“It’s been a long, a long time coming. But I know a change is gonna come, oh yes it will.” The refrain from Kathy Manis Findlay’s Oct. 21 op-ed is significant. However, bringing about change will require the Christian community to awaken and stand for truth, righteousness and brotherly love. Send your prayers to heaven and use your vocal support here on earth so that families labeled as the working poor can be blessed.
As we fulfill our daily Christian walk, struggling working families across America constantly are denied the right to affordable home ownership. Federal laws are intended to protect them, but many who benefit from the status quo continue to deny these families the right to live where they wish.
Their race, creed or color and the content of their character don’t necessarily matter. What matters to the status quo is the financial status of those seeking home ownership and the kind of home they can afford. We read, see and hear a lot about change, fairness and equality. Unfortunately, equality for affordable housing is not within the grasp of many Americans. Friends now call the fight for fair and affordable home ownership a part of their Christian work.
Tool for building generational wealth
As mayor pro-tem of Ayden, N.C., my appeal is on behalf of all hard-working citizens who are unlawfully denied their right to the American dream of affordable homeownership. The playing field for America’s working poor will improve once towns and cities engage in affordable home ownership practices. Home ownership is a proven and common tool for building generational wealth. The nation’s affordable housing crisis is raging, and the only solution is to provide more new housing that is affordable.
Today’s manufactured homes definitely are not the manufactured housing of old. They defy the “trailer house” or “mobile home” stereotypes. These new homes are government-approved and manufactured according to strict government safeguards.
The U.S. Department of Housing and Urban Development has published university-level research debunking common beliefs about manufactured homes harming the value of conventionally built homes next door. Cases from various urban settings demonstrated manufactured homes and conventional housing appreciate side by side.
Some manufactured homes are constructed on two levels, and some have carports and garages. You should see these wonderful homes, created from the best of today’s technology. These homes could be the wave of the future.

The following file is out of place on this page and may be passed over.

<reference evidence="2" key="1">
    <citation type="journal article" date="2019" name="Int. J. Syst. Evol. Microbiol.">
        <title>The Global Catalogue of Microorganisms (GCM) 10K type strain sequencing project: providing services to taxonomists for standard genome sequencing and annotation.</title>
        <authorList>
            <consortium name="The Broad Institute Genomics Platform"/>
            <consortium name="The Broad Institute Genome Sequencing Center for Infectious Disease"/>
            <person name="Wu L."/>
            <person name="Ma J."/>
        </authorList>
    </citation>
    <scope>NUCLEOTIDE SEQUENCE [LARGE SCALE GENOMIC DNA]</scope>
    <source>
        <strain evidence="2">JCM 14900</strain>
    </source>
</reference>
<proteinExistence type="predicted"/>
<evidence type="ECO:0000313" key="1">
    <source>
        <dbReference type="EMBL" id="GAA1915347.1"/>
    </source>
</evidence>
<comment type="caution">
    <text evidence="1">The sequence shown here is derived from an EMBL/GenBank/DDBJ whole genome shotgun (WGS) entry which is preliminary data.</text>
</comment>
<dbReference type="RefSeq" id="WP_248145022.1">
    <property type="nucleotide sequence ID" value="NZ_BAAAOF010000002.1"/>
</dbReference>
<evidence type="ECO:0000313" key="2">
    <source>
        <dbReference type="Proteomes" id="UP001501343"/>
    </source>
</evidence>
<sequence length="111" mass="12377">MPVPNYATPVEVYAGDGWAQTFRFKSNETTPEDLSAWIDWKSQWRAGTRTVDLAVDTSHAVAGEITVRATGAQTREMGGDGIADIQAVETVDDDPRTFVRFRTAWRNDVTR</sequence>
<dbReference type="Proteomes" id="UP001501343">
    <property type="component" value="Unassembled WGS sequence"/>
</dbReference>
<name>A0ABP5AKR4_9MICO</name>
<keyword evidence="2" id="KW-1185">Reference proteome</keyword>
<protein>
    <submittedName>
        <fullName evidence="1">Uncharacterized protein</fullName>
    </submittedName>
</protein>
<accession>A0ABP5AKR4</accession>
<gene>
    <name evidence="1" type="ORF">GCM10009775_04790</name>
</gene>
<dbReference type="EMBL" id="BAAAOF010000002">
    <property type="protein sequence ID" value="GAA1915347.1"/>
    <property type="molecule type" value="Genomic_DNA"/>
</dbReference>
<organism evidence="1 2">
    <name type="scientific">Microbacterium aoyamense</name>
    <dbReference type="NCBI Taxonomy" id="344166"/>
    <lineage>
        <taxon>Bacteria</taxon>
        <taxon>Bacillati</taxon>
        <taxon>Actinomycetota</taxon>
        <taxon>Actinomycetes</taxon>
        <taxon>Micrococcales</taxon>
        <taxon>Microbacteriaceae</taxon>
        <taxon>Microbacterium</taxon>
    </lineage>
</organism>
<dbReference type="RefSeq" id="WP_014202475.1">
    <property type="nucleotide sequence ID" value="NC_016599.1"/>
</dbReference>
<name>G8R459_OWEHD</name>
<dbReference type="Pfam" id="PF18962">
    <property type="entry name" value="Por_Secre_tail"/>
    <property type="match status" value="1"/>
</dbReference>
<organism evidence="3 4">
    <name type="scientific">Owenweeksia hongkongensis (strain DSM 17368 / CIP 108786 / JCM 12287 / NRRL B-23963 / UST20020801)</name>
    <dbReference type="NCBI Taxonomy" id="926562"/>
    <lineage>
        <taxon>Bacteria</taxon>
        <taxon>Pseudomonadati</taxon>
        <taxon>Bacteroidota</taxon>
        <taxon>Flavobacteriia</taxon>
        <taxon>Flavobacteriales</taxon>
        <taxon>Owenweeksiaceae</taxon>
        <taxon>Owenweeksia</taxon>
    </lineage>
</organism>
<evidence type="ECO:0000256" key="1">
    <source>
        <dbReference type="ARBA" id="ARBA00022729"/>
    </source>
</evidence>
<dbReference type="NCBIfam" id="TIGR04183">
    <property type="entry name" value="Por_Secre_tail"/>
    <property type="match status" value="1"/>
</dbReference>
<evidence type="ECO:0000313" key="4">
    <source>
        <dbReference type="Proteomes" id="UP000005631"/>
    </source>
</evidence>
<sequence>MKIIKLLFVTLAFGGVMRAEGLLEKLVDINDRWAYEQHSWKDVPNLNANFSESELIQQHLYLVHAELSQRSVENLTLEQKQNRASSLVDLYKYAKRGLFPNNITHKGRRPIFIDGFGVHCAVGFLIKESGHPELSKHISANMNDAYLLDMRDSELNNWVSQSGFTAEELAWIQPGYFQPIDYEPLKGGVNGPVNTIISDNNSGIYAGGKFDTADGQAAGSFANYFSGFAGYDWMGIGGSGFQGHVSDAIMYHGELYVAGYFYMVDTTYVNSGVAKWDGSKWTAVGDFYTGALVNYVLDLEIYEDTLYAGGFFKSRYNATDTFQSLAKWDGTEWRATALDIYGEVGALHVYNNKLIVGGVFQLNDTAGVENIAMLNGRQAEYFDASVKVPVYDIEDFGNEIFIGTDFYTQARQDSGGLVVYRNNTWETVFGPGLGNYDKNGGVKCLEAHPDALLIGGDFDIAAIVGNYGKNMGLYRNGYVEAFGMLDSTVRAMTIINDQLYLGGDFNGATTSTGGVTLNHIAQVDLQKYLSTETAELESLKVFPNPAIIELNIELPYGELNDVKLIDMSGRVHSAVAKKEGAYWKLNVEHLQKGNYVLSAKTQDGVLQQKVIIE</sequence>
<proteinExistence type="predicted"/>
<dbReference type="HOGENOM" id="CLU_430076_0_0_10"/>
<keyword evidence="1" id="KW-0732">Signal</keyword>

Punitive zoning laws cause undue harm
Many town and city governments override federal zoning laws because they do not want manufactured homes in their neighborhoods. Their ignorance and/or arrogance has escalated, and they unlawfully prohibit manufactured homes within town and city limits. These punitive zoning laws cause undue harm to many hard-working American families who are trying to provide nice homes for their children. Scripture teaches, “In as much as you have done it unto the least of these my brethren, ye have done it unto me.”
For example, Ayden residents Tyrone and Jamie Taft purchased land through our city’s Plant-A-Home program. Unfortunately, an evidence-based argument can be made that city officials have used procedural moves to deflect them from placing a manufactured home on a vacant lot where their new home could easily be “planted.”
Families like the Tafts need the voices of God-fearing, law-abiding citizens to come to their rescue. We have identified the solution to the problem the Tafts and others face, and “Enhanced Pre-emption” federal law supports our solution. We only need the sincere prayers and vocal support of our Christian brothers and sisters to highlight this travesty. “Enhanced Pre-emption” can overcome the unjust barriers that habit, ignorance, prejudice, or any other special interest or excuse can offer.
Justice delayed …
So why do towns continue to oppose federal law when federally documented facts are known? What is the excuse? Justice delayed for the Tafts and others is justice denied. In Ayden and elsewhere, vacant lots sit in long-established neighborhoods where new conventional “site building” construction costs are prohibitive for people of modest means.
I thank God for the Plant-A-Home vision, because it easily solves many of America’s housing dilemmas. Therefore, I am only asking God’s people to treat the working poor as if they were in their shoes. When we stand with the Lord, the Lord stands with us.
Every child needs a decent home to enjoy a decent quality of life. Today’s manufactured housing provides this need. New homes in towns like Ayden will enhance their communities aesthetically and improve the overall spirit. They will increase the tax base, as well as create additional revenues from utilities, water and sewer. These revenues are desperately needed to advance the communities.
Sometimes an open mind is all it takes to make a situation better. Your voice can be someone else’s blessing. Please join us in becoming a forerunner for those seeking decent and affordable manufactured housing. Working together works.
Ivory L. Mewborn is a minister, the mayor pro-tem of Ayden, N.C., and vice chair of the Pitt County (N.C.) Human Relations Council.
If you want to help the working poor, first understand their humanity / News, Jeff Brumley
I can’t make sense of how we treat the working poor / Opinion, Ella Wall Prichard
The gift that is missing in our talk about affordable housing / Opinion, Greg Jarrell